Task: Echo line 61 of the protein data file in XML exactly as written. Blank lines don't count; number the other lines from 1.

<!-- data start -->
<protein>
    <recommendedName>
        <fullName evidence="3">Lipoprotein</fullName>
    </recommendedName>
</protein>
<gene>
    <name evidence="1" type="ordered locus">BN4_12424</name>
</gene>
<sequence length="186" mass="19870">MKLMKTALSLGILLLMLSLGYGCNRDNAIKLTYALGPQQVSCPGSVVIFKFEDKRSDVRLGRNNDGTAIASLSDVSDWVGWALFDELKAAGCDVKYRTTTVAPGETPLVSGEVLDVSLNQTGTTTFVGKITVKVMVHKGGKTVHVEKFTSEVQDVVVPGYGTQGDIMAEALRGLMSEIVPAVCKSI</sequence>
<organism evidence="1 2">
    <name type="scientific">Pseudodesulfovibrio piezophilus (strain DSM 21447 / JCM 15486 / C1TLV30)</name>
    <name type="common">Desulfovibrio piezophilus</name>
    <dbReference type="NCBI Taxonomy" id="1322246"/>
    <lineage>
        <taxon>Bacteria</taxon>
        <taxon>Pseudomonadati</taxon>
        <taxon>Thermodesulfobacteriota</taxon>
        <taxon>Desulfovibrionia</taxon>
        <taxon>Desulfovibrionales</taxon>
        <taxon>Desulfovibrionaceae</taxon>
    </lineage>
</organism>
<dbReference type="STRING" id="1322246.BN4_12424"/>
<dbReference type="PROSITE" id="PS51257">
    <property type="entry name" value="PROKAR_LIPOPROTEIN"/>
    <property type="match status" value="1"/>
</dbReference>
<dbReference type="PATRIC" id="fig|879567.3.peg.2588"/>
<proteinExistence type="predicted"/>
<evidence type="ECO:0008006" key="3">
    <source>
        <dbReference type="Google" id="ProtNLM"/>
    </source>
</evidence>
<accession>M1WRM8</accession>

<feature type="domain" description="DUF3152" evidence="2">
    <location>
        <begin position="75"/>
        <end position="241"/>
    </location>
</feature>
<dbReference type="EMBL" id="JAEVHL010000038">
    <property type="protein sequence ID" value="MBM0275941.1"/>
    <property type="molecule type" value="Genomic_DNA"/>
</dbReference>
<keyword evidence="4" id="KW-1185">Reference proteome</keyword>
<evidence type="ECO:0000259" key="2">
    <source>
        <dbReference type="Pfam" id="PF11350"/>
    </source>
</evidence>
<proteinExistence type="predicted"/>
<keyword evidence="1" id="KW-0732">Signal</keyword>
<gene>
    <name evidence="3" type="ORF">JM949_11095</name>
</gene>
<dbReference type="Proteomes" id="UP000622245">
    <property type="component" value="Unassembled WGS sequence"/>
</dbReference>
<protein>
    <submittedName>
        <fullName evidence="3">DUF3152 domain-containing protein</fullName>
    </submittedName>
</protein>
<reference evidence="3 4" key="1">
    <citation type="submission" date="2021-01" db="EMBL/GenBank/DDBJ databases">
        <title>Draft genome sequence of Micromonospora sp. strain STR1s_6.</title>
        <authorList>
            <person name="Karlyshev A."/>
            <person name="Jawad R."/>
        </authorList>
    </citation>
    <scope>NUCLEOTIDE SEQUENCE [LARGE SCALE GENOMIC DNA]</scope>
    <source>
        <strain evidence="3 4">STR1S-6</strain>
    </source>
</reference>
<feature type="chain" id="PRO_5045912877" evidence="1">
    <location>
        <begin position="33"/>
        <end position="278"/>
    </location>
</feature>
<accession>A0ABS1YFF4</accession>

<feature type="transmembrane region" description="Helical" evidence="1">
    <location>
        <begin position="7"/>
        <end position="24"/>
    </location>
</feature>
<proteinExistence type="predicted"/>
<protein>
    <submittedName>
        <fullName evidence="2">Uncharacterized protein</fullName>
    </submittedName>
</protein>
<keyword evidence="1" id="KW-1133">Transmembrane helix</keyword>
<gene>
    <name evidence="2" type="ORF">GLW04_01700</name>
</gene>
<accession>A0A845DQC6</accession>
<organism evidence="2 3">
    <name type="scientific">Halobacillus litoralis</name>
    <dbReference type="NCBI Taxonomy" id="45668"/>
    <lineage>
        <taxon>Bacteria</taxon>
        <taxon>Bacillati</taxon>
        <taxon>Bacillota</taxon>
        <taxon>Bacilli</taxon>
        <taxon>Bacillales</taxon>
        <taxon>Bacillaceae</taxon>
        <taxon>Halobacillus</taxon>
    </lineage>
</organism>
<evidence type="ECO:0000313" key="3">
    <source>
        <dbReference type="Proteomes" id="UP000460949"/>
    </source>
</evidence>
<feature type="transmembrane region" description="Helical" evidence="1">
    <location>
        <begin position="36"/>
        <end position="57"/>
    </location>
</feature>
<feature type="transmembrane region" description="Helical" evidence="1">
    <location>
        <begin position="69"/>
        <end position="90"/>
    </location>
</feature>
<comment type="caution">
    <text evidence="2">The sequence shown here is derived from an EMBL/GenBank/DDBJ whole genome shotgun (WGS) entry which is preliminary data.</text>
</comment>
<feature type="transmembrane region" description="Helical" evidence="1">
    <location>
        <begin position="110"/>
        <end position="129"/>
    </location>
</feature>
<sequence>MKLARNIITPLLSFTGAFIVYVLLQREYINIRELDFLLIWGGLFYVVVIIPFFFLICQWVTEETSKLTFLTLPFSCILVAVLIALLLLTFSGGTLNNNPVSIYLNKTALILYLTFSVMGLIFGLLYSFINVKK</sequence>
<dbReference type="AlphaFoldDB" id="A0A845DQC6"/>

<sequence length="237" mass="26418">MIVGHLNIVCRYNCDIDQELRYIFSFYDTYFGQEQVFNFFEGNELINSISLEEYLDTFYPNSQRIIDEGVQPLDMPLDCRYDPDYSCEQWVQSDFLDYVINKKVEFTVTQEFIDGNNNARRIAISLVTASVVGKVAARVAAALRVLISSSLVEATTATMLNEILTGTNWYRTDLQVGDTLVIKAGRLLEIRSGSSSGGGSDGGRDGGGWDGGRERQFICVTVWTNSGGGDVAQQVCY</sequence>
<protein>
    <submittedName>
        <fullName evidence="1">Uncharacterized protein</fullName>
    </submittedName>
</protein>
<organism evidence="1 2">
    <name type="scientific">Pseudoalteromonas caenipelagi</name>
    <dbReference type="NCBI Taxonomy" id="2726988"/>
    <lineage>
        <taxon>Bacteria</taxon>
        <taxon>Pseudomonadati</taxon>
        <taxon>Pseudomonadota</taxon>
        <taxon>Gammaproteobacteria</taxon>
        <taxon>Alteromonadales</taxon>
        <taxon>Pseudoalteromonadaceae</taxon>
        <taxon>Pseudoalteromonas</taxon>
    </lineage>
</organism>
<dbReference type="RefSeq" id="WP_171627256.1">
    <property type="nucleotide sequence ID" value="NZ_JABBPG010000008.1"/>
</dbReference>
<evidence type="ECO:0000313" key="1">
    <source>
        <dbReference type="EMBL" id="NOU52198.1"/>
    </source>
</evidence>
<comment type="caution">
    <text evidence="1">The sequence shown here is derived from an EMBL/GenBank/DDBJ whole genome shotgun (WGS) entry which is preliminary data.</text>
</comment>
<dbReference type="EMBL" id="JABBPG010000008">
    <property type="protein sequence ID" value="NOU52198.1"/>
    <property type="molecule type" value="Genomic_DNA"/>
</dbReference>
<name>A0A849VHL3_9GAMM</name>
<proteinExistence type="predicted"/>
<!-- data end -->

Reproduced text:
    <submittedName>